Tracy (Joanna Pacula) is having a hard time: she lost her husband in a motorcycle accident. To make things worse, someone is mailing body parts to her-someone who has a connection to her late husband, and has dug his body from the grave. Can handsome detective Mike Livet (Tomas Arana) solve this case, or is there more to him than we know?
There are a few pluses in "Body Puzzle", one in which is the way it plays with conventions. While most Giallo films make the audience wait to learn the identity of the killer from the get go, with the real mystery being the killer's connection to Tracy's dead husband. It also lovingly plays with some pretty fucked up subject matter (necrophilia) and there are moments that are genuinely atmospheric, at times echoing themes and visuals that wouldn't feel out of place in a classic title in it's sub-genre.
Unfortunately, it's just that-several moments. With the exception of the first murder sequence, the movie doesn't attain much interest in that department. Sure, the kills are bloody, but they aren't all that interesting either. It also doesn't help that even in the field of Italian horror, this doesn't make a whole lot of sense. This is the kind of movie where people behave in the dumbest ways imaginable, and people are killed without anyone noticing it until it's too late. A perfect example of this is a lifeguard whose murdered in broad daylight, and nobody expects anything-not to mention that there doesn't seem to be any evidence, even though the guy was violently slaughtered. That's just pure laziness.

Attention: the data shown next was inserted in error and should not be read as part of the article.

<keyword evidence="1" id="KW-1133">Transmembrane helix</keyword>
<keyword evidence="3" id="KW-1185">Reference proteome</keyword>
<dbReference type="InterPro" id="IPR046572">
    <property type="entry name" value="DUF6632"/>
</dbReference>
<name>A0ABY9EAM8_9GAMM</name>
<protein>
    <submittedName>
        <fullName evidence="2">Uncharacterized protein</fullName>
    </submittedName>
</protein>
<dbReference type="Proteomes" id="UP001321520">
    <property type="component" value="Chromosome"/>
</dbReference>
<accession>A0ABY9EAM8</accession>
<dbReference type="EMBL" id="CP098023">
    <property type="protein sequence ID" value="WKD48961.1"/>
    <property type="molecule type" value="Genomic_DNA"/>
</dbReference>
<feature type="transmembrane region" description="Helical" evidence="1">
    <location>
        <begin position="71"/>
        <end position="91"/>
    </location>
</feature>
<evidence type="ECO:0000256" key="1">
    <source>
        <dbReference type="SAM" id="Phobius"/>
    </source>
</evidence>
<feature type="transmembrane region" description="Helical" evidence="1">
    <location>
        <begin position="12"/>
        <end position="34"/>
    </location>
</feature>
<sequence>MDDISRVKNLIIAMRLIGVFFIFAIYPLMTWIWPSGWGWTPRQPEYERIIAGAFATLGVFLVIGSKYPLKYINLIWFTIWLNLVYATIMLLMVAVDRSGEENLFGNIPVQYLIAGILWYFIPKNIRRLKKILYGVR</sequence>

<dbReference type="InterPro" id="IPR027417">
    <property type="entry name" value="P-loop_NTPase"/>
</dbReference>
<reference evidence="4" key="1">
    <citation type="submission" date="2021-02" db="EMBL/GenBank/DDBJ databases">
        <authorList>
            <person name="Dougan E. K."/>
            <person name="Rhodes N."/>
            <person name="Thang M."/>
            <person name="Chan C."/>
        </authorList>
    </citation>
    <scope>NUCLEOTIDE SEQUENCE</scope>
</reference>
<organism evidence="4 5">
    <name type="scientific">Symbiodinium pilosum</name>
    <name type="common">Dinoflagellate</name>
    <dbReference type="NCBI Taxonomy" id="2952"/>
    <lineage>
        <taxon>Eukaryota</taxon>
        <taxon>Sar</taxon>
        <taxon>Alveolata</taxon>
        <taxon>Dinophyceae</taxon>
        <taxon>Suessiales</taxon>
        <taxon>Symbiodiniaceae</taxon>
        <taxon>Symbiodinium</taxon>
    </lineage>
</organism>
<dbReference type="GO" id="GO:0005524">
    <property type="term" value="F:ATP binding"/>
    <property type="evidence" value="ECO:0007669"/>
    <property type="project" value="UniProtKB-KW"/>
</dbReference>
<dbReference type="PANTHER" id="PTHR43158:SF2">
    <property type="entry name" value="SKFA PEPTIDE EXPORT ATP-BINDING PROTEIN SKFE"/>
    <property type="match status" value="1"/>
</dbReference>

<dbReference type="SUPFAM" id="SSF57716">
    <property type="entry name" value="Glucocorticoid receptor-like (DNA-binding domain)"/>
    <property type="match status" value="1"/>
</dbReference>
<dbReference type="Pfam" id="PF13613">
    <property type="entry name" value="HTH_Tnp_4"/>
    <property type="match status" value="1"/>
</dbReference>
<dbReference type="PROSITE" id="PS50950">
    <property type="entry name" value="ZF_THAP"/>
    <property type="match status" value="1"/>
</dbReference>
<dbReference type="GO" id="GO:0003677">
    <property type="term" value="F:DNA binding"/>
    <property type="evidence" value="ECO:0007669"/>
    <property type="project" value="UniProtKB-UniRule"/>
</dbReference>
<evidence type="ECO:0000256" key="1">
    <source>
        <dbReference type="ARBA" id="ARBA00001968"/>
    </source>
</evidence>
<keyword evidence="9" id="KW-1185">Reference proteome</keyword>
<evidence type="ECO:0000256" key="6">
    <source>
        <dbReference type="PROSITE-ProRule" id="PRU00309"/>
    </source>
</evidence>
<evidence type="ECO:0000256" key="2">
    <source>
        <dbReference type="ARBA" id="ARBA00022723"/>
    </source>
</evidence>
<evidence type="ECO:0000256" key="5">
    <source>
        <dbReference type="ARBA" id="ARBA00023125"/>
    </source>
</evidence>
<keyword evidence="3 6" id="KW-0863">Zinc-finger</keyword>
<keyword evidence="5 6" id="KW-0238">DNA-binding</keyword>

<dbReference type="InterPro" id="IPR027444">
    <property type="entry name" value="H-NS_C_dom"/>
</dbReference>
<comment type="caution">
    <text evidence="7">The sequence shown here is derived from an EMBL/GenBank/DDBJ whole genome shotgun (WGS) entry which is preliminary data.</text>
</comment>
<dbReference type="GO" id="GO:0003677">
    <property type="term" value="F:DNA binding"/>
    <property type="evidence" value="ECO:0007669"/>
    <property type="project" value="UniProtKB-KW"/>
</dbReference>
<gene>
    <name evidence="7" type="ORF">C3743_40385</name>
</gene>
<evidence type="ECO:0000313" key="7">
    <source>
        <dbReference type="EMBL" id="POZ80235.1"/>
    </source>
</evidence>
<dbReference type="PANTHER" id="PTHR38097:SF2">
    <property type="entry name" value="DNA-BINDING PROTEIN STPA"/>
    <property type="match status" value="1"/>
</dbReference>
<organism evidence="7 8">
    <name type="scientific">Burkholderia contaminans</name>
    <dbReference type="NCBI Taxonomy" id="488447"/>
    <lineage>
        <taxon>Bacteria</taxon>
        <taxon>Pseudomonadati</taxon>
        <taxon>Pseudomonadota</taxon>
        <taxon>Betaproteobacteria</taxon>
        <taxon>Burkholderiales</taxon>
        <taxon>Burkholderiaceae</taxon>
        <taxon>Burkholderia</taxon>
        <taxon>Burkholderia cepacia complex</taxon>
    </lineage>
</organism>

Man, they don't pay us enough for this I tell ya what
This brings me to my last complaint: for a movie in a sub-genre that usually relies on heavy style, this is a rather sedate feeling movie. There's little of the flair that Bava showed in "Demons" or "Macabre" here, just flat direction and only a few inspired directorial moments in a film that offers no substance. Watching this, I felt like I was viewing any other Italian horror film from this period. By the 90's, the Italian film business was hurting, and you could tell with most of the output. With the exception of Dario Argento and Michael Soavi, there weren't any worthwhile titles anymore. Granted, this isn't as bad as say, "Black Demons" or Argento's "Phantom of the Opera", but there's little here to warrant much interest. It's just another mediocre genre film in a period that wasn't good or it's industry or genre.